HR & EDUCATION | Staff Reporter, Hong Kong

Property and construction lead job hiring landscape in 2019: report

Job postings in the industry rose 8%.

Hong Kong’s industries with the greatest ranked increase in the number of job postings were led by property & construction (8%) followed by financial services & fintech (6%), consumer & retail (5%) and legal practice (5%), according to Michael Page’s latest Salary Benchmark 2019 report.

The most sought-out roles observed in the property and construction industry included architects and engineers, retail leasing, data and technology innovation management, corporate finance professionals and property management.

The report, which provides an overview of market and employment trends, found that Hong Kong’s employment landscape is buoyed not just by hi-tech specialisms and businesses, but also by the city’s traditional economic drivers, such as financial services, property development and hospitality, as 70% of jobseekers have a favourable view of the economic situation.

According to Howard Chan, regional director of Michael Page Hong Kong, the growth of retail, together with new F&B market entries, reflects an upswing in sentiment towards a healthy economy, all of which fuel hiring activity. In-demand roles in the consumer and retail sector were noted to be frontline sales and operations professionals, e-commerce omnichannel specialists, key account and trade marketing managers, as well as customer analytics project managers.

“However, though the fintech industry and start-up market are growing fast, the greatest demand for talent originates from traditional lead industries like property & construction, and financial services as they race to keep up with the city’s economic opportunities,” he added.

The report further noted how the announcement of the Greater Bay Area (GBA) outline development plan is anticipated to be another driver for Hong Kong’s employment landscape. Whilst the GBA economy has always been considered to be more focused on technology, the blueprint revealed that successful construction of the area will also create job opportunities in property development, urban planning, construction, manufacturing as well as financial services.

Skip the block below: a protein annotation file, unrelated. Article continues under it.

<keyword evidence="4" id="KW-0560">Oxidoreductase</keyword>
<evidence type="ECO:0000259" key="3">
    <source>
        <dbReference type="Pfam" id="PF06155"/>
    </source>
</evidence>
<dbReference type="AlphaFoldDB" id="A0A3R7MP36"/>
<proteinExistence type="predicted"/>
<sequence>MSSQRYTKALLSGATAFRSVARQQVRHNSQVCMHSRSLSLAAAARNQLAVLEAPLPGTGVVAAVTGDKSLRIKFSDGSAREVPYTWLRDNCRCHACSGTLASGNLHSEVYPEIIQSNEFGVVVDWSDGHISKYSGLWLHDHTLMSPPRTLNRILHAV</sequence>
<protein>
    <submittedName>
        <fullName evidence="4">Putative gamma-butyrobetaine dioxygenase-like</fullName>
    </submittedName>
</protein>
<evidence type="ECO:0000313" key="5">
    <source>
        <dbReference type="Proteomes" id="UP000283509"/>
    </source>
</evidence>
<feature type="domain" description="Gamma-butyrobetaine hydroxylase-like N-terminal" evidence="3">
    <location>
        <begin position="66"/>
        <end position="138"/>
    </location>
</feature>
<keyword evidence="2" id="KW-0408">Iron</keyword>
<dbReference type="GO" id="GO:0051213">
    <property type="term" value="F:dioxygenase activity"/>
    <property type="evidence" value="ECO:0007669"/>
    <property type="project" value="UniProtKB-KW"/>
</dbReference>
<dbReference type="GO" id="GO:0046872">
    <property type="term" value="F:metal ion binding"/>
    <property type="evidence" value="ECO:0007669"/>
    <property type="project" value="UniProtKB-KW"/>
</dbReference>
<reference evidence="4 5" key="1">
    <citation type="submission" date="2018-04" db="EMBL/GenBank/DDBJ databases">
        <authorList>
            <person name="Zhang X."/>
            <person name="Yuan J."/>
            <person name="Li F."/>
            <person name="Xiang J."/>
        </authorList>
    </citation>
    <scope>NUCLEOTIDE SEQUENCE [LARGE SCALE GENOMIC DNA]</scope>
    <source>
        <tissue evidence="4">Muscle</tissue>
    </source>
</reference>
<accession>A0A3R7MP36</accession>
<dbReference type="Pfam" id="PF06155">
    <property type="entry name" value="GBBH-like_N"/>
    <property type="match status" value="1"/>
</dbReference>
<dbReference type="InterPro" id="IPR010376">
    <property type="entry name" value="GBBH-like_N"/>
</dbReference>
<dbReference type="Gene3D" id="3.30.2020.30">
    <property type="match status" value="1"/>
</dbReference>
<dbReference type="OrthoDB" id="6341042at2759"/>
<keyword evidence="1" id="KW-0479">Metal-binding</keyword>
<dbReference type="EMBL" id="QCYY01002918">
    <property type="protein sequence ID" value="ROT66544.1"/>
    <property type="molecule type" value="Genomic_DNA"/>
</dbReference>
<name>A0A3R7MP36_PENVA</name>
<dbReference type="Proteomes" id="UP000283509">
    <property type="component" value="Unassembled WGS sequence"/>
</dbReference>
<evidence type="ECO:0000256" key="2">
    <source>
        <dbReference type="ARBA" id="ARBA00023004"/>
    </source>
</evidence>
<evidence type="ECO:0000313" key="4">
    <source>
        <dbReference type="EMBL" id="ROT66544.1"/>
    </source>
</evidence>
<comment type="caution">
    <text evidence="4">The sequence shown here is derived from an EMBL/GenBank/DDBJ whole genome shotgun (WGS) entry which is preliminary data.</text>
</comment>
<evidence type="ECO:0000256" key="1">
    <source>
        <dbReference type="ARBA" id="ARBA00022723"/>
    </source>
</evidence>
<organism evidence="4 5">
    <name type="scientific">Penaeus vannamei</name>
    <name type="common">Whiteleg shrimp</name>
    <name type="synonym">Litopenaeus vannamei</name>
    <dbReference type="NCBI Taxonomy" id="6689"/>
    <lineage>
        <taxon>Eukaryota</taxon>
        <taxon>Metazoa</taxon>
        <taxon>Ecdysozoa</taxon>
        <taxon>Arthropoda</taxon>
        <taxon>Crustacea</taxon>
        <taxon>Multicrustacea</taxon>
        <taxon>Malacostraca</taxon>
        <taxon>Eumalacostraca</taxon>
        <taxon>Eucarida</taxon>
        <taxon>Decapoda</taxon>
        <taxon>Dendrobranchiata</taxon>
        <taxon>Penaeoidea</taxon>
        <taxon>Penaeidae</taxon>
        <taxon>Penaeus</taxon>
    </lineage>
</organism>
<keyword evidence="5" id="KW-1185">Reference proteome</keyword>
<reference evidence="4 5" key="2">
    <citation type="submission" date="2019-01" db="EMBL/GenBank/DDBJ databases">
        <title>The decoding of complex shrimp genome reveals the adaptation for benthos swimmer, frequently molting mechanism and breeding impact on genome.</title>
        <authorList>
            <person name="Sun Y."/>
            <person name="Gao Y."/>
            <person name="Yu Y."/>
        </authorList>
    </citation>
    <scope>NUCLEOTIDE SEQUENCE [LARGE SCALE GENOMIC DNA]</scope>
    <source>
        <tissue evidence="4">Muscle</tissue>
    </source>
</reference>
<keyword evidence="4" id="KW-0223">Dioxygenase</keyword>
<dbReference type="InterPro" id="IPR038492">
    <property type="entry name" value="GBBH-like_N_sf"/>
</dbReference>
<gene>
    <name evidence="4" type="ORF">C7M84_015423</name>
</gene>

Strategic management roles and service roles that are highly communicative are expected to remain in high demand for talent, Michael Page highlighted. In particular, corporate banks are likely to set up GBA and non-borrowing teams to capture more cross-border business as Hong Kong is expected to strengthen its offshore private banking establishments.

With those initiatives in mind, the skills in demand include big data analysis and data optimisation, setting up and developing e-commerce and mobile payment systems, as well as digital performance marketing and online content strategy.

“The overall service sector is on the rise, and this is particularly evident in business and tech consulting. Hi-tech skills and understanding will be key to Hong Kong’s growth for years to come, even more so than purely hi-tech roles. Business leaders should focus on training professionals in new technologies,” Chan said.

A spike in demand for contracting hires is also expected in 2019 as the millennial and Gen-Z workforce increase their focus on personal growth and work-life balance.

Employers in Hong Kong, which were traditionally more interested in full-time hires, have been evolving to attract talent, and are likely to have ‘slash’ careers, providing contract services to different companies simultaneously, instead of having one full-time job. The gig economy is no longer just for creative roles.

Contract positions are also slated to be in demand within financial services, as well as multinationals, and Hong Kong’s contracting talent pool will continue to expand in 2019 as more candidates seek short-term positions, according to the report.

Chan noted that these specialist contracting hires are a viable option to companies in Hong Kong facing a headcount limit or talent crunch. He advises, “Training and development opportunities are essential to attract contract workers, as more professionals in Hong Kong have begun to consider contracting as a chance to gain exposure and grow professionally.” 

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